FISH - The ice thickness has improved greatly in the past week, but anglers should still be careful of soft spots.
    WILLOW - Fishing is fair for legal-sized and larger rainbow trout stocked there earlier this year. Troll deep and slow, or fish PowerBait off the bottom. Access to the county boat ramp is now available from 8 a.m. to 5 p.m.
    ROGUE - The entire Rogue is open and viable for winter steelhead fishing as water levels stabilize and fresh steelhead present themselves riverwide. That means the best bet likely is the closest bank to you, particularly for those trying to catch a few steelhead before Sunday's Super Bowl. With kickoff not until 3:20 p.m., it's a good morning to steelhead fish, regardless of where you are.
    The lower Rogue has been a plunkers' paradise of late, but water levels are dropping and clearing. That's changing the game somewhat. At Huntley Park and lower river bars, plunkers have switched from Spin-Glo size 4s instead of 2s. The focus for plunkers and anchored boaters is water 4 to 6 feet deep and on the inside turns of gravel bars. As the week progressed, more fish started getting caught in the Agness area, where the flow was just a sliver above 7,000 cfs Thursday afternoon.
    In the middle Rogue, bank and boat anglers are finding a mix of fresh winter steelhead and some spawned-out summer steelhead kelts working their way downstream. Most of the action has been from Lathrop's Landing to Robertson Bridge for boat and bank anglers looking to intercept winter steelhead heading up the Applegate River. Bank anglers are fishing side-planers with K-11 Kwikfish at Griffin Park and elsewhere, but water conditions were dropping fast enough that side-planing has slowed. Look for it to improve when water flows increase.
    In the upper Rogue, anglers are faring pretty well on winter steelhead throughout the stretch, with bank anglers getting steelhead at the Hatchery Hole as well as Casey State Park and the High Banks area just upstream of the Takelma Boat Ramp. Flows out of Lost Creek Lake were holding steady at 2,000 cfs, with flows Thursday at 2,586 cfs at Dodge Bridge and 3,090 cfsat the old Gold Ray Dam gauge site. Winter steelhead are hitting everything from yarn balls and roe to various Kwikfish plugs and crayfish imitation plugs.
    Riverwide, anglers now can keep one wild winter steelhead at least 24 inches long as part of the two-fish daily limit. The minimum size for hatchery fish to be deemed legal adults is 16 inches long. Only five wild winter steelhead can be kept annually.
    APPLEGATE - The river was dropping into very good fishing shape and will continue through the weekend as the Corps of Engineers drops the outflows 100 cfs per day at Applegate Dam through Monday. Look for winter steelhead to be hanging out in deeper holes and under over-hanging trees. Fly-fishing single-egg patterns and larger streamers should be good, and those casting spinners or spoons should find steelhead as well. There are more fresh steelhead on the lower stretch of the river now, but they are pretty well dispersed for this early in the season. All wild steelhead must be released unharmed and there is no fishing from a floating device.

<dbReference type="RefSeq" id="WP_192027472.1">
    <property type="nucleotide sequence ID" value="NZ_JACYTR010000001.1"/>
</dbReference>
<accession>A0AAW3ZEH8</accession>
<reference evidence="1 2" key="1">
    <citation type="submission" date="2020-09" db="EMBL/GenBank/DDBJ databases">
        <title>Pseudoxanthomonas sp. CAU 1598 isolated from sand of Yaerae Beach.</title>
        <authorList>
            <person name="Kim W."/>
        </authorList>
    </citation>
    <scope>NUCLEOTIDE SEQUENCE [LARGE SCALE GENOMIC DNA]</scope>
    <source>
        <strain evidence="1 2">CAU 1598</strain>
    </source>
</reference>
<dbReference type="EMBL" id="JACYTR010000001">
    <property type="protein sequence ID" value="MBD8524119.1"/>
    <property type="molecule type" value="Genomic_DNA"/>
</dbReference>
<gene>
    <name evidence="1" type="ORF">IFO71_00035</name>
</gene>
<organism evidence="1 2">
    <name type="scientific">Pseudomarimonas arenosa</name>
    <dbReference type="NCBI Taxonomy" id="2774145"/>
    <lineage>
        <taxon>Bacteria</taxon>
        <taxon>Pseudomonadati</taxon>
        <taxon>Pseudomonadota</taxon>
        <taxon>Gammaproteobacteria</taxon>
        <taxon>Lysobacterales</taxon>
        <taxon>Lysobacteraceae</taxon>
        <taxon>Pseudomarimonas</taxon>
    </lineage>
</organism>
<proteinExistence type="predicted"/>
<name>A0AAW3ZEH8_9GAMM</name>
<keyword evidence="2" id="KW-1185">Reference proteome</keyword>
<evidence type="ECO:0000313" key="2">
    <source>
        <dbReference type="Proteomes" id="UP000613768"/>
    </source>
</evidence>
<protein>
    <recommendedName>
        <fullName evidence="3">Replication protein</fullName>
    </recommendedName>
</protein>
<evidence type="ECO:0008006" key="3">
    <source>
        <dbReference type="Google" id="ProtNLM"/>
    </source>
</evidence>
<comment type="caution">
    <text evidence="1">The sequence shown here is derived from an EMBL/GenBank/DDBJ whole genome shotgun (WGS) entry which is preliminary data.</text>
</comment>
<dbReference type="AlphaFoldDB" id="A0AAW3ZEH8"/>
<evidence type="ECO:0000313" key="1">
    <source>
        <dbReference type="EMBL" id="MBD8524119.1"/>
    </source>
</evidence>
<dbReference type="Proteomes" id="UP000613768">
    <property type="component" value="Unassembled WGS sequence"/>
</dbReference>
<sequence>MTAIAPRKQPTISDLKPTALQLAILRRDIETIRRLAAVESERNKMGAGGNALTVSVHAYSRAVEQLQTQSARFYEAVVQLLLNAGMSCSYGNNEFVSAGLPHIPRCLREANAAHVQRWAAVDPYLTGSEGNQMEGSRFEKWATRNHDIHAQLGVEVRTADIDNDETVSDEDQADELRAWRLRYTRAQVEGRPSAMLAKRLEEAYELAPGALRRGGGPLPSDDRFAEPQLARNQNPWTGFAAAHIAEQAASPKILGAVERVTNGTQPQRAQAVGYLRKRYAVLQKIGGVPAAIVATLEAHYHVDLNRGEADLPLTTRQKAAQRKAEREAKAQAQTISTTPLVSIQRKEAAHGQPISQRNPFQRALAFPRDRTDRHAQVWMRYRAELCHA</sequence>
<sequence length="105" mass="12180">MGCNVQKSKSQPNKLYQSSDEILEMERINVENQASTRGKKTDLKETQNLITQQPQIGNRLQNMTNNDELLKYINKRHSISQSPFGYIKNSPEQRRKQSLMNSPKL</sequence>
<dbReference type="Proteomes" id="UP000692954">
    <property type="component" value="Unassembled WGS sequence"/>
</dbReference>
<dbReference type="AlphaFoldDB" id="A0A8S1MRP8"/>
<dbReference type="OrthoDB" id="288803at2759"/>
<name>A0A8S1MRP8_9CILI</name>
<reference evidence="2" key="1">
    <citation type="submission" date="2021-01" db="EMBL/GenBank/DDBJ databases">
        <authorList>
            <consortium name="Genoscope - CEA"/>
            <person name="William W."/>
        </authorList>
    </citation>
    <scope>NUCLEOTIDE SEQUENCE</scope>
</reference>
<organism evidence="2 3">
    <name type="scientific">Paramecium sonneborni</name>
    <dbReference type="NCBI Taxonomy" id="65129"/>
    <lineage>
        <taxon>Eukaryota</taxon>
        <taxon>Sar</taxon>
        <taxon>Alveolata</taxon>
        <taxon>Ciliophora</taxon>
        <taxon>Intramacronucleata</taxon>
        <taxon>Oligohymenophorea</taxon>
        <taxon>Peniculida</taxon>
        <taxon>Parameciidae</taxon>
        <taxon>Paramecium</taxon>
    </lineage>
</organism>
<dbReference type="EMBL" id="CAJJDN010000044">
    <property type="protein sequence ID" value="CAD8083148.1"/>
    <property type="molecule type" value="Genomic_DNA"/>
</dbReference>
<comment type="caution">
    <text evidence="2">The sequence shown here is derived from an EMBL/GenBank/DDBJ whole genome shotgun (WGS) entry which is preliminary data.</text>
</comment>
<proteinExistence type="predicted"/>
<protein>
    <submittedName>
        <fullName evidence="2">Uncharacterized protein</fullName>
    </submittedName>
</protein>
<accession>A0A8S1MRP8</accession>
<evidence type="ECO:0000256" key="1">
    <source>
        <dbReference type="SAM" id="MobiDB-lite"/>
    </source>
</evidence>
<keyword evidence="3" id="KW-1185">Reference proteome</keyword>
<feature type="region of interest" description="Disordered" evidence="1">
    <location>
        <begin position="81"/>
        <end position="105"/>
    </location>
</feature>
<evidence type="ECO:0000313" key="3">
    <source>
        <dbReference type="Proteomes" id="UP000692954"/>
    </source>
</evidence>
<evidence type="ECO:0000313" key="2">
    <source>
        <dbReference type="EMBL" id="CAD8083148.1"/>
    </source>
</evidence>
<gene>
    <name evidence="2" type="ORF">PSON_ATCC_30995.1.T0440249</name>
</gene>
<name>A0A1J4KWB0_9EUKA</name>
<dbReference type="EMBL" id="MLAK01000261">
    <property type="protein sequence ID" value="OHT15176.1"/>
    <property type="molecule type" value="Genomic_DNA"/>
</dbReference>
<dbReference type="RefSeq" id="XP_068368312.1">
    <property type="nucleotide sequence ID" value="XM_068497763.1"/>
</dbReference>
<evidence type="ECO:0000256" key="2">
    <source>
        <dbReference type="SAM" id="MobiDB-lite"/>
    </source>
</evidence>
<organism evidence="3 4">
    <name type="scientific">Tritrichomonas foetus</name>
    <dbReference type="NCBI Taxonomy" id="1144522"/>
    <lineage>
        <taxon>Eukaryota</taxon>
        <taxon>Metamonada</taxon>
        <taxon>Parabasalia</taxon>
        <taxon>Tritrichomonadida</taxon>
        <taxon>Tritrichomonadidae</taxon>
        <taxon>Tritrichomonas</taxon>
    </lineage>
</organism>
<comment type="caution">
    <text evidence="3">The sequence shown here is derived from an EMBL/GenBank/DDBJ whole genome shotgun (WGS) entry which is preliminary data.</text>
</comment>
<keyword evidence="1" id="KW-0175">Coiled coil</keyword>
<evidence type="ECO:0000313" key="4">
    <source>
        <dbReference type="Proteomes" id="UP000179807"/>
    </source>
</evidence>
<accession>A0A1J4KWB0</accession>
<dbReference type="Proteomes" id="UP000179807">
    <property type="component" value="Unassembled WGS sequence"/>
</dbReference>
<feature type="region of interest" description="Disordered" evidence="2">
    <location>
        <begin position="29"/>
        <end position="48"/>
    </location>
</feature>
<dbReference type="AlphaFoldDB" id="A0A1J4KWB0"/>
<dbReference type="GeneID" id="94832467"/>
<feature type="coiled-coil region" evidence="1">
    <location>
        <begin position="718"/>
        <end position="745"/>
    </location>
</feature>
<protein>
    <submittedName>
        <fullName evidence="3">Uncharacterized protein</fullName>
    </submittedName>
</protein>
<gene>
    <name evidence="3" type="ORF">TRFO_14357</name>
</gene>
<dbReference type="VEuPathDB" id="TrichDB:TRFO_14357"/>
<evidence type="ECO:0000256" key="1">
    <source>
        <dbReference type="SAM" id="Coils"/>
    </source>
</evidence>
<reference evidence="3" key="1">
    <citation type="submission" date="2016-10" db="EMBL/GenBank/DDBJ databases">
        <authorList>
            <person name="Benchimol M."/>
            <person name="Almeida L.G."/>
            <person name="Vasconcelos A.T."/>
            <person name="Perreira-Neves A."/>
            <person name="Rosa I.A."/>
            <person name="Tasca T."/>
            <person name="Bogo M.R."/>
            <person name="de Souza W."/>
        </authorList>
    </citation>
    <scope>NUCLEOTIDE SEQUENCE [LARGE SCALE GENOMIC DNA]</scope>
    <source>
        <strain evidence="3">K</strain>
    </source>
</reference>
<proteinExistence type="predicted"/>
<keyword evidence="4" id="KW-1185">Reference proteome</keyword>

UMPQUA - The South Umpqua was fishing very well for winter steelhead, with flows Thursday at 1,771 cfs at Tiller and 4,126 cfs at Roseburg. Only hatchery winter steelhead can be kept, and a decent run of hatchery fish is expected this year. Side-drifting roe or yarn balls from driftboats has been best.
    The North Umpqua was good for winter steelhead along the lower end, with flows of almost 6,000 cfs at Winchester Dam. The main-stem river had fished very well for winter steelhead prior to last week's storms. All wild steelhead must be released riverwide.
    CHETCO - After an excellent week of winter steelhead fishing, the Chetco's flows were dropping and clearing to where it will put a dent in winter steelhead fishing this weekend. Flows Thursday at Ice Box were at 2,239 cfs, but anglers were still hitting fish on plugs or side-drifting roe. Winter steelhead were well dispersed. Catches will drop significantly if the water flows continue to drop.
    Anglers can keep one wild steelhead a day and up to five per year as part of the two-fish daily limit.
    ILLINOIS - Winter steelhead fishing was slow this past week despite good conditions. Side-drifting yarn balls should work best. No bait is allowed.
    Anglers may keep one wild steelhead a day and five per year.
    ELK/SIXES - Both rivers had dropped significantly, and winter steelhead fishing has slowed amid low and clear water. Winter steelhead are well dispersed through both rivers. Anglers can keep one wild steelhead a day and up to five per season on either river.